It's hard to be any more gobsmacked about the state of the presidential race right now, after a video of Donald Trump making vulgar comments about women surfaced Friday, prompting more than 30 prominent Republicans to call for him to step aside as the nominee. Meanwhile, Hillary Clinton is also in headlines for a WikiLeaks email dump that included alleged excerpts of her speeches to Wall Street banks. But there is a debate Sunday night, so its time to pick our jaws off the floor and...

Copyright 2016 NPR. To see more, visit http://www.npr.org/.

This evening's face-off between the 2016 vice presidential hopefuls certainly won't have the pizzazz — or inevitable enmity — that last week's debate between Donald Trump and Hillary Clinton had. Virginia Democratic Sen. Tim Kaine and Indiana Republican Gov. Mike Pence are two mild-mannered, affable politicians who will certainly present themselves differently than their running mates. Moderator Elaine Quijano of CBS News will try to engage them in their only debate, at Longwood University in...

Copyright 2016 NPR. To see more, visit http://www.npr.org/.

Copyright 2016 NPR. To see more, visit http://www.npr.org/.

The first presidential debate tonight is shaping up to be one of the most-watched political events ever, with a potentially Super Bowl-size audience. Here are four things to watch for as Hillary Clinton and Donald Trump take the stage at Hofstra University on Long Island. 1. Which Trump shows up Donald Trump "won" the primary debates by dominating his opponents, often by name-calling and bluster. This one will be different. Instead of facing multiple opponents, he will be doing something he's...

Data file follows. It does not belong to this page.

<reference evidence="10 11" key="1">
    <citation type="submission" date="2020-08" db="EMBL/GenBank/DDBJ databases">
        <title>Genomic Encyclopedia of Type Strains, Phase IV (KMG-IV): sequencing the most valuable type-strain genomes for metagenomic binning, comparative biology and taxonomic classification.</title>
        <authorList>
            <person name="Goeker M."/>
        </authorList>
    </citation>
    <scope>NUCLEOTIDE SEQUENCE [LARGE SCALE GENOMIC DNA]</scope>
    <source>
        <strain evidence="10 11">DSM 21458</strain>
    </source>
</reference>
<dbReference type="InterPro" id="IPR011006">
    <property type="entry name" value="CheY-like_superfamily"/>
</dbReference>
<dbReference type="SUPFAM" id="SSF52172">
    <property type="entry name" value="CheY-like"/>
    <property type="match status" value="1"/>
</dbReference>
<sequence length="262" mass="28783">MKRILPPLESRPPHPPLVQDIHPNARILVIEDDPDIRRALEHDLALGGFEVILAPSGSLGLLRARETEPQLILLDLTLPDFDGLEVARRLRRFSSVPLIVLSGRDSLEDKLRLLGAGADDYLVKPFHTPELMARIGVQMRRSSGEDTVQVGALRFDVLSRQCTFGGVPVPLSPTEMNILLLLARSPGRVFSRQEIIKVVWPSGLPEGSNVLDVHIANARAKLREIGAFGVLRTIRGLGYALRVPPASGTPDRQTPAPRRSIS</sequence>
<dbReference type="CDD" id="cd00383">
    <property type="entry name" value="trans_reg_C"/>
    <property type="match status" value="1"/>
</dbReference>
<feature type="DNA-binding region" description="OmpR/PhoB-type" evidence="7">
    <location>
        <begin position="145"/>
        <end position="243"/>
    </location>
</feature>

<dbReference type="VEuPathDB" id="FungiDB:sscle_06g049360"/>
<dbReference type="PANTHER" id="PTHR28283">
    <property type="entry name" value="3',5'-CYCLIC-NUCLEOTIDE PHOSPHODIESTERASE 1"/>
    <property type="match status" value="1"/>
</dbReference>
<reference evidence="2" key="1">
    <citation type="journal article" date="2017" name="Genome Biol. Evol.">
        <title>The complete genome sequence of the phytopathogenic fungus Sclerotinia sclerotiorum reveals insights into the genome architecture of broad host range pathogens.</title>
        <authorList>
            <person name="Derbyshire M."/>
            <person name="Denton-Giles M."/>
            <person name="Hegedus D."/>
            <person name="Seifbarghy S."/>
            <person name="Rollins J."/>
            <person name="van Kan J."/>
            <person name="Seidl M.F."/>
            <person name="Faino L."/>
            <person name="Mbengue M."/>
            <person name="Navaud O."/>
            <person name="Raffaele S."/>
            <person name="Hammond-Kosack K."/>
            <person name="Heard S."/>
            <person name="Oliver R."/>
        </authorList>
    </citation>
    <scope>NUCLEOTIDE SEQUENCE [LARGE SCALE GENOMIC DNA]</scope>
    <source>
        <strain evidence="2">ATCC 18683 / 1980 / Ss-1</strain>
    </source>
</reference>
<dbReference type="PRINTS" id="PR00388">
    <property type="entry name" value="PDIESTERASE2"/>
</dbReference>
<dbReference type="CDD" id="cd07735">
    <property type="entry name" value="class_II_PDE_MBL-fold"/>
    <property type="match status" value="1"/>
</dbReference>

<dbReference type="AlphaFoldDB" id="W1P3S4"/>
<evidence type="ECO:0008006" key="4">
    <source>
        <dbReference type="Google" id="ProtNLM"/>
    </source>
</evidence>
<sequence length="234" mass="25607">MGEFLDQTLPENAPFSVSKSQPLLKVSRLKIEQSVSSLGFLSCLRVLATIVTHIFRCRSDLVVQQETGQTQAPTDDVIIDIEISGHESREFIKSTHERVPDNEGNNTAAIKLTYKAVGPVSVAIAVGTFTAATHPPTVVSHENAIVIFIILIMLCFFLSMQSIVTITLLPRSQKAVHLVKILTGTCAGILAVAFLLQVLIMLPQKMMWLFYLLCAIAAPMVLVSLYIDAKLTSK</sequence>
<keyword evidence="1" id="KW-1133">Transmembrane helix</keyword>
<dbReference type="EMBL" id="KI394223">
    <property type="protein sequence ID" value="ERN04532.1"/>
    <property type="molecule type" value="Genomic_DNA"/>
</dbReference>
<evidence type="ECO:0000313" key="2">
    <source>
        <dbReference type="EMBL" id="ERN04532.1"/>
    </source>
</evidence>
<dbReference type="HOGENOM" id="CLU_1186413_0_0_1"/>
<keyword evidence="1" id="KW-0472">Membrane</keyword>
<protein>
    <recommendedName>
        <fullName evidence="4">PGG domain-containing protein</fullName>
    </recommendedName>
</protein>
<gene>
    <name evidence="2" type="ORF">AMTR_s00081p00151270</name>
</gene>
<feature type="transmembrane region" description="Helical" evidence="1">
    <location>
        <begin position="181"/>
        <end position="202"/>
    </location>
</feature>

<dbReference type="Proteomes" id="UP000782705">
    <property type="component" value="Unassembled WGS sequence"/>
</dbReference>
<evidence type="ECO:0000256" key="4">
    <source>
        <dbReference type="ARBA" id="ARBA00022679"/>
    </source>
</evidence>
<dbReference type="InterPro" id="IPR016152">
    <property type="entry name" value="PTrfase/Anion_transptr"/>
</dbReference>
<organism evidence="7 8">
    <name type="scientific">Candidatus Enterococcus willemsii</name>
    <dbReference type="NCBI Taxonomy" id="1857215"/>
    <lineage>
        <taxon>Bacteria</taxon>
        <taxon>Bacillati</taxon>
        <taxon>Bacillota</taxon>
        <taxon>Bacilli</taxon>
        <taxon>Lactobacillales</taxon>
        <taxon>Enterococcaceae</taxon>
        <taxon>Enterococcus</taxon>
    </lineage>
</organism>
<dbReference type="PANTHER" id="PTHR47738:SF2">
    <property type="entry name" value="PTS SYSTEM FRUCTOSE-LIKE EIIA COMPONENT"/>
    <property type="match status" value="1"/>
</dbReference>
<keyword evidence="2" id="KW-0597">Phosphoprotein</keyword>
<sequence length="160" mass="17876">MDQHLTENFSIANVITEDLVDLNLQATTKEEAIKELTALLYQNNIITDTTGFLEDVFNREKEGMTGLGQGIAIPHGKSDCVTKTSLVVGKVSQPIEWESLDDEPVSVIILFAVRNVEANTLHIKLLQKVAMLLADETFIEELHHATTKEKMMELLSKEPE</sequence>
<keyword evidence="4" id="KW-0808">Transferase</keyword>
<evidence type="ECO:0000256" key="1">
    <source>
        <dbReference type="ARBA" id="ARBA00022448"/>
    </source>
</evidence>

Hillary Clinton and Donald Trump will be together on stage for the first time on Monday. Both candidates have a lot at stake when they meet at Hofstra University in New York for the first of three presidential debates, this one with moderator Lester Holt of NBC News. Each has different opportunities and challenges in the debates. Here are four things Clinton will have to think about. We also looked at four things to watch for Trump. 1. What is her goal? Debate coaches say one of the biggest...

On Monday, Donald Trump and Hillary Clinton will face off in their first debate at Hofstra University in New York. In a race this close and with as many as 100 million people watching, the debates present both candidates with chances to seize momentum but potential pitfalls as well. Here are four things to think about as Donald Trump prepares for the debates. We also looked at four things to watch for Clinton. 1. Can Trump exceed low expectations? In a year when voters are clearly ready for...

Republican presidential nominee Donald Trump is giving his adopted party a lot to think about. He has offered radically different approaches to trade, immigration, the size of government and national defense. Now Republicans are debating whether, win or lose, Donald Trump has permanently altered their party's DNA. Here are 4 questions that Republicans are grappling with: 1. Is Trump unique? Or is there such a thing as Trumpism? This is the fundamental chicken-and-egg question for Republicans....

Copyright 2016 NPR. To see more, visit http://www.npr.org/. ALLISON AUBREY, HOST: We are 86 days from the election, and things continue to get heated in the race between Hillary Clinton and Donald Trump. Here to talk about this past week in politics is NPR's national political correspondent Mara Liasson. She joins us from Martha's Vineyard, which is also where President Obama is on vacation. Welcome, Mara. MARA LIASSON, BYLINE: Happy to be here. AUBREY: So I want to start with the latest on...

Pages